Mapping

5 posts
Choosing color palettes for choropleth maps

Choropleth maps, the ones where regions are filled with colors based on data, grow easier to make. However, choosing colors, the number of colors, and the breakpoints is often less straightforward, because the answer is always context-specific. Lisa Charlotte Rost, now at Datawrapper, provides a rundown of the decision process. The explanation is in the context of the Datawrapper tool, but you can easily apply the logic to your own...

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Visualizing North Korea’s Missile Launches

Despite international objections, North Korea has launched four ballistic missiles in the last week, including one that flew over Japan, raising regional tensions about the rogue state’s weapons development even higher. For those of us who live in South Korea, such provocations have become commonplace, especially since the North’s new leader, Kim Jong Un, took over after his father’s death in late 2011. They interrupt Sunday breakfasts or even national...

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Teaching Data Journalism In China

I’ve just returned from a week in China, teaching data journalism to students from all over the country at Fudan University (sponsored by the U.S. China Education Trust). Helped by a fabulous co-instructor, Yan Lu, we taught them about acquiring data, data wrangling, storytelling, visualization, SQL, mapping, news apps and more. The students, working journalists and professors, were quite impressive. Working in groups, they created several data-driven projects of their...

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Adjusting map data with Mapshaper

Map making is a finicky challenge where oftentimes your map data — points, lines, and polygons — must align just right with your external data that exists as a CSV file or related. Mapshaper is an online tool that helps you massage your geographic data to where it needs to be. The online application has been around for a while, but I only recently used it, and it’s kind of...

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FiveThirtyEight Chat On Maps: Turning The “Big” States Blue

The folks at FiveThirtyEight had a fun data visualization discussion during their regular election chat this week, about whether Hillary Clinton should focus on ensuring victory next month or spending more money in “red” states to expand her Electoral College map. Nate Silver chimes in by alluding to the classic discussion about how choropleth maps of the United States in a political context can distort a story. That’s because geographically...

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New Poverty Data Show Improving Economic Conditions in States

Economic conditions continue to improve in America’s states, with many showing significant declines in their poverty rates, according to new survey data released recently by the U.S. Census Bureau. About 14.7 percent of the American population had incomes last year that were below their respective poverty levels, which vary depending on household size — a significant decline from 2014. Data in the states reflect that improvement. First, here’s how the...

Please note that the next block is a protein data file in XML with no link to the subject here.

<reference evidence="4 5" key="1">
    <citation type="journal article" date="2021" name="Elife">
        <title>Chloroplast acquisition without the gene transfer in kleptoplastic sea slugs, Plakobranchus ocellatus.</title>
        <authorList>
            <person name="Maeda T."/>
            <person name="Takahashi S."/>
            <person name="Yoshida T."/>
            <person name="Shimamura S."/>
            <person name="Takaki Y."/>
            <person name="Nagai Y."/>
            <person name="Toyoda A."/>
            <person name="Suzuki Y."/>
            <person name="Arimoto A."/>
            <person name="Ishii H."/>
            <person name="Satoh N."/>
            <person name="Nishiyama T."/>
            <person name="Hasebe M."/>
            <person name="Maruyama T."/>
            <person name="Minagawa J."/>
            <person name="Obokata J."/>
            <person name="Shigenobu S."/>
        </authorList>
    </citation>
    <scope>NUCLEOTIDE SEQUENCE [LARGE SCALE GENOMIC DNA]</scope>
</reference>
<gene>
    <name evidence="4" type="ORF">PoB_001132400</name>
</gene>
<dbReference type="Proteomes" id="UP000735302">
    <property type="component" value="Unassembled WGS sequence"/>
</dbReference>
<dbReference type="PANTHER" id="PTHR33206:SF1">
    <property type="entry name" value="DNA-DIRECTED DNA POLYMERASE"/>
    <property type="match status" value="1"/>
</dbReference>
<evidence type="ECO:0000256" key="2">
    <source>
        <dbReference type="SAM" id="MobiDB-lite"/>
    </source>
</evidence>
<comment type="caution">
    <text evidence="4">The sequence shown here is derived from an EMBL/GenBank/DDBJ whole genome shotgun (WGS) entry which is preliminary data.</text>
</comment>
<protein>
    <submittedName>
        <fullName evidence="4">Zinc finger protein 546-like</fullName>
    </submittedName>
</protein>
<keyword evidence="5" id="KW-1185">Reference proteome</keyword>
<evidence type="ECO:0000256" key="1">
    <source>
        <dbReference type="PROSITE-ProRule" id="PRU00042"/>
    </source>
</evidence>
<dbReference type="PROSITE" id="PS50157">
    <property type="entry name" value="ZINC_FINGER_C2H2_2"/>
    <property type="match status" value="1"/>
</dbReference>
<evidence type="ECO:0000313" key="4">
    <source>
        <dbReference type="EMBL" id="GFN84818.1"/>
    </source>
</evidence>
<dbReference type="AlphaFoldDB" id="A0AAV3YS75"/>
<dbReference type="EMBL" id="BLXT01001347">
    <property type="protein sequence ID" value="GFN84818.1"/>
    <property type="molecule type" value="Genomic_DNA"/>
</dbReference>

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Mapping D.C. Building Heights

I posted yesterday about residential buildings in Seoul and South Korea. Here’s a quick look at the buildings in my previous city, Washington, D.C. Darker shades represent taller buildings:

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Mapping South Korea’s Foreigners

Note: My family last year relocated to Seoul, where my wife is working as a foreign correspondent for NPR. This post is the first in an occasional series profiling the peninsula’s demographics and politics. This week I looked at the population of foreign residents in South Korea, charting national origin and geographic distribution around the country. But if you don’t live here (and even if you do) that geography can be quite difficult to...

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Charting Clinton’s Sizable Lead in Votes

To some Bernie Sanders supporters, the Democratic presidential race must seem close. Their candidate, after all, has essentially split victories with Hillary Clinton in the more than 30 election primaries and caucuses since the process began in February — including several in a row recently. Clinton, their thinking goes, may have a lead in pledged delegates for the nomination, but her sizable and (for now) critical lead among party leaders...

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Mapping GOP Campaign Cash by Density

The GOP presidential candidates collectively have raised more than $300 million in this election cycle, according to Federal Election Commission data. Here’s a quick look at where the several of those candidates — Jeb Bush, Ben Carson, Chris Christie, Ted Cruz, John Kasich, Marco Rubio and Donald Trump — collected the money. Each dot on the maps below represents at least $5,000 raised by zip code. The dots in each place are assigned randomly...

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